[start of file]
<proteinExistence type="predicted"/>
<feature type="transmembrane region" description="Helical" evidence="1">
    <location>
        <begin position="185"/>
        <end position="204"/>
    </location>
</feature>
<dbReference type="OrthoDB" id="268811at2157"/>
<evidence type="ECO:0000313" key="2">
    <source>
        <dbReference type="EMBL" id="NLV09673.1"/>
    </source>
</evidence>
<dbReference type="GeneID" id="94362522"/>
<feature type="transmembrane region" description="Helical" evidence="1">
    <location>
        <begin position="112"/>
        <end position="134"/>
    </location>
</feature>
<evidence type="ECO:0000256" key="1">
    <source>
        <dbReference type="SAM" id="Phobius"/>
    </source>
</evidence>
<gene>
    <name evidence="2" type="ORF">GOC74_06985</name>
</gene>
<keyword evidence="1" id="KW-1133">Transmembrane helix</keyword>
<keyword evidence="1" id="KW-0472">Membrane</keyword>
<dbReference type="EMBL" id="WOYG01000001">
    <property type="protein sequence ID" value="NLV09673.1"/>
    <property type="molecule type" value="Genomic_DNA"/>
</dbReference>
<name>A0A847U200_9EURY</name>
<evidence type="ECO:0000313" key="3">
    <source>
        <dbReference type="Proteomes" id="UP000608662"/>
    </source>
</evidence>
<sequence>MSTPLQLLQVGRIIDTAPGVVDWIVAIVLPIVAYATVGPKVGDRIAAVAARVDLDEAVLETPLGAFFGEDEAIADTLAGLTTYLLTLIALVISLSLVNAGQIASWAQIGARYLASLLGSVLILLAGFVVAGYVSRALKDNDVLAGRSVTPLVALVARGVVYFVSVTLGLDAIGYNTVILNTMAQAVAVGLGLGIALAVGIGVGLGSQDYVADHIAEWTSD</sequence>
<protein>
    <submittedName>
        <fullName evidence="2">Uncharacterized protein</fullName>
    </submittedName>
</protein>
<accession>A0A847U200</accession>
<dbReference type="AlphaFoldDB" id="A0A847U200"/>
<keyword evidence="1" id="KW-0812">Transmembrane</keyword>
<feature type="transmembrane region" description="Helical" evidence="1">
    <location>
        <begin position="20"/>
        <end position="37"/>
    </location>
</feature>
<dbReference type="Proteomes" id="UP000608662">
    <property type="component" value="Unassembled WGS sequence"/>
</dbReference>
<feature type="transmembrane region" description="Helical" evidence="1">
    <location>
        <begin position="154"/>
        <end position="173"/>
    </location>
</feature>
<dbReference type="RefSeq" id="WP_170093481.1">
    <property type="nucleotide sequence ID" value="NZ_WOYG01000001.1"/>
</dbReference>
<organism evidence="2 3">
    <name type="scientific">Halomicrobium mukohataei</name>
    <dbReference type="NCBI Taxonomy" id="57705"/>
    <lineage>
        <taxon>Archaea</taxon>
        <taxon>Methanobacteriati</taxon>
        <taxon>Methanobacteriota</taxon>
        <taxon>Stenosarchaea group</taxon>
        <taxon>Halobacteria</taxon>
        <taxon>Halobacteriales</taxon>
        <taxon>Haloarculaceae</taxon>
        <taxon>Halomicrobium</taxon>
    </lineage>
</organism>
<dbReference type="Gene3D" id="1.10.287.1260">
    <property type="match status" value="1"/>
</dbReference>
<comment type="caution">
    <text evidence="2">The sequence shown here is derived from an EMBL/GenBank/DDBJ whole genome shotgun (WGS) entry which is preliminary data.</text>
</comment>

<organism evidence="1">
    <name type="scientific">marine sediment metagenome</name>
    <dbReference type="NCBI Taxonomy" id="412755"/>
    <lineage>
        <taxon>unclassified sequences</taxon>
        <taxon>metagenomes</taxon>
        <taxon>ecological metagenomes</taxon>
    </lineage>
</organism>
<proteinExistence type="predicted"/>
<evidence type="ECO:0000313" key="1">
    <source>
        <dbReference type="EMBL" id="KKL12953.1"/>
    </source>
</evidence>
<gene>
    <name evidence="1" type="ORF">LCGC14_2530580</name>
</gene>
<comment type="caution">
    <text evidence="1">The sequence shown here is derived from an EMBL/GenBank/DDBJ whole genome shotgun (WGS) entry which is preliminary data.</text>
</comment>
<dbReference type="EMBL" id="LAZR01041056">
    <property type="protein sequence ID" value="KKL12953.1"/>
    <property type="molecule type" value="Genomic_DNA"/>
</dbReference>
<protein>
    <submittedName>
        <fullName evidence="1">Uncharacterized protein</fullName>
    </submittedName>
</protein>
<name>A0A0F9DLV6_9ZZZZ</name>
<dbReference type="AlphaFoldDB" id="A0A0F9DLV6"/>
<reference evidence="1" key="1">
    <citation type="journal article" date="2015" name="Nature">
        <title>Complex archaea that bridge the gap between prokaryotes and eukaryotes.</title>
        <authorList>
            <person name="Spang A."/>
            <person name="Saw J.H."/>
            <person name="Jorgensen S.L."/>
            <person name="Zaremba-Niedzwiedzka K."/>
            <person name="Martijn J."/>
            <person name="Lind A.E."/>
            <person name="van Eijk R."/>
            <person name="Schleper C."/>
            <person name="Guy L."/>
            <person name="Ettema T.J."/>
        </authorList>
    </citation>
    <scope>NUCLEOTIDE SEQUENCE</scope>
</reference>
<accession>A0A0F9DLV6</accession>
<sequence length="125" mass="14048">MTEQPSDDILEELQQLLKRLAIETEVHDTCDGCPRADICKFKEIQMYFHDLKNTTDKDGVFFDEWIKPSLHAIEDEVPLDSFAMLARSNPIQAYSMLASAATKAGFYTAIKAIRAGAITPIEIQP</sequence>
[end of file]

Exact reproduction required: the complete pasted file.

<proteinExistence type="predicted"/>
<feature type="transmembrane region" description="Helical" evidence="1">
    <location>
        <begin position="185"/>
        <end position="204"/>
    </location>
</feature>
<dbReference type="OrthoDB" id="268811at2157"/>
<evidence type="ECO:0000313" key="2">
    <source>
        <dbReference type="EMBL" id="NLV09673.1"/>
    </source>
</evidence>
<dbReference type="GeneID" id="94362522"/>
<feature type="transmembrane region" description="Helical" evidence="1">
    <location>
        <begin position="112"/>
        <end position="134"/>
    </location>
</feature>
<evidence type="ECO:0000256" key="1">
    <source>
        <dbReference type="SAM" id="Phobius"/>
    </source>
</evidence>
<gene>
    <name evidence="2" type="ORF">GOC74_06985</name>
</gene>
<keyword evidence="1" id="KW-1133">Transmembrane helix</keyword>
<keyword evidence="1" id="KW-0472">Membrane</keyword>
<dbReference type="EMBL" id="WOYG01000001">
    <property type="protein sequence ID" value="NLV09673.1"/>
    <property type="molecule type" value="Genomic_DNA"/>
</dbReference>
<name>A0A847U200_9EURY</name>
<evidence type="ECO:0000313" key="3">
    <source>
        <dbReference type="Proteomes" id="UP000608662"/>
    </source>
</evidence>
<sequence>MSTPLQLLQVGRIIDTAPGVVDWIVAIVLPIVAYATVGPKVGDRIAAVAARVDLDEAVLETPLGAFFGEDEAIADTLAGLTTYLLTLIALVISLSLVNAGQIASWAQIGARYLASLLGSVLILLAGFVVAGYVSRALKDNDVLAGRSVTPLVALVARGVVYFVSVTLGLDAIGYNTVILNTMAQAVAVGLGLGIALAVGIGVGLGSQDYVADHIAEWTSD</sequence>
<protein>
    <submittedName>
        <fullName evidence="2">Uncharacterized protein</fullName>
    </submittedName>
</protein>
<accession>A0A847U200</accession>
<dbReference type="AlphaFoldDB" id="A0A847U200"/>
<keyword evidence="1" id="KW-0812">Transmembrane</keyword>
<feature type="transmembrane region" description="Helical" evidence="1">
    <location>
        <begin position="20"/>
        <end position="37"/>
    </location>
</feature>
<dbReference type="Proteomes" id="UP000608662">
    <property type="component" value="Unassembled WGS sequence"/>
</dbReference>
<feature type="transmembrane region" description="Helical" evidence="1">
    <location>
        <begin position="154"/>
        <end position="173"/>
    </location>
</feature>
<dbReference type="RefSeq" id="WP_170093481.1">
    <property type="nucleotide sequence ID" value="NZ_WOYG01000001.1"/>
</dbReference>
<organism evidence="2 3">
    <name type="scientific">Halomicrobium mukohataei</name>
    <dbReference type="NCBI Taxonomy" id="57705"/>
    <lineage>
        <taxon>Archaea</taxon>
        <taxon>Methanobacteriati</taxon>
        <taxon>Methanobacteriota</taxon>
        <taxon>Stenosarchaea group</taxon>
        <taxon>Halobacteria</taxon>
        <taxon>Halobacteriales</taxon>
        <taxon>Haloarculaceae</taxon>
        <taxon>Halomicrobium</taxon>
    </lineage>
</organism>
<dbReference type="Gene3D" id="1.10.287.1260">
    <property type="match status" value="1"/>
</dbReference>
<comment type="caution">
    <text evidence="2">The sequence shown here is derived from an EMBL/GenBank/DDBJ whole genome shotgun (WGS) entry which is preliminary data.</text>
</comment>

<organism evidence="1">
    <name type="scientific">marine sediment metagenome</name>
    <dbReference type="NCBI Taxonomy" id="412755"/>
    <lineage>
        <taxon>unclassified sequences</taxon>
        <taxon>metagenomes</taxon>
        <taxon>ecological metagenomes</taxon>
    </lineage>
</organism>
<proteinExistence type="predicted"/>
<evidence type="ECO:0000313" key="1">
    <source>
        <dbReference type="EMBL" id="KKL12953.1"/>
    </source>
</evidence>
<gene>
    <name evidence="1" type="ORF">LCGC14_2530580</name>
</gene>
<comment type="caution">
    <text evidence="1">The sequence shown here is derived from an EMBL/GenBank/DDBJ whole genome shotgun (WGS) entry which is preliminary data.</text>
</comment>
<dbReference type="EMBL" id="LAZR01041056">
    <property type="protein sequence ID" value="KKL12953.1"/>
    <property type="molecule type" value="Genomic_DNA"/>
</dbReference>
<protein>
    <submittedName>
        <fullName evidence="1">Uncharacterized protein</fullName>
    </submittedName>
</protein>
<name>A0A0F9DLV6_9ZZZZ</name>
<dbReference type="AlphaFoldDB" id="A0A0F9DLV6"/>
<reference evidence="1" key="1">
    <citation type="journal article" date="2015" name="Nature">
        <title>Complex archaea that bridge the gap between prokaryotes and eukaryotes.</title>
        <authorList>
            <person name="Spang A."/>
            <person name="Saw J.H."/>
            <person name="Jorgensen S.L."/>
            <person name="Zaremba-Niedzwiedzka K."/>
            <person name="Martijn J."/>
            <person name="Lind A.E."/>
            <person name="van Eijk R."/>
            <person name="Schleper C."/>
            <person name="Guy L."/>
            <person name="Ettema T.J."/>
        </authorList>
    </citation>
    <scope>NUCLEOTIDE SEQUENCE</scope>
</reference>
<accession>A0A0F9DLV6</accession>
<sequence length="125" mass="14048">MTEQPSDDILEELQQLLKRLAIETEVHDTCDGCPRADICKFKEIQMYFHDLKNTTDKDGVFFDEWIKPSLHAIEDEVPLDSFAMLARSNPIQAYSMLASAATKAGFYTAIKAIRAGAITPIEIQP</sequence>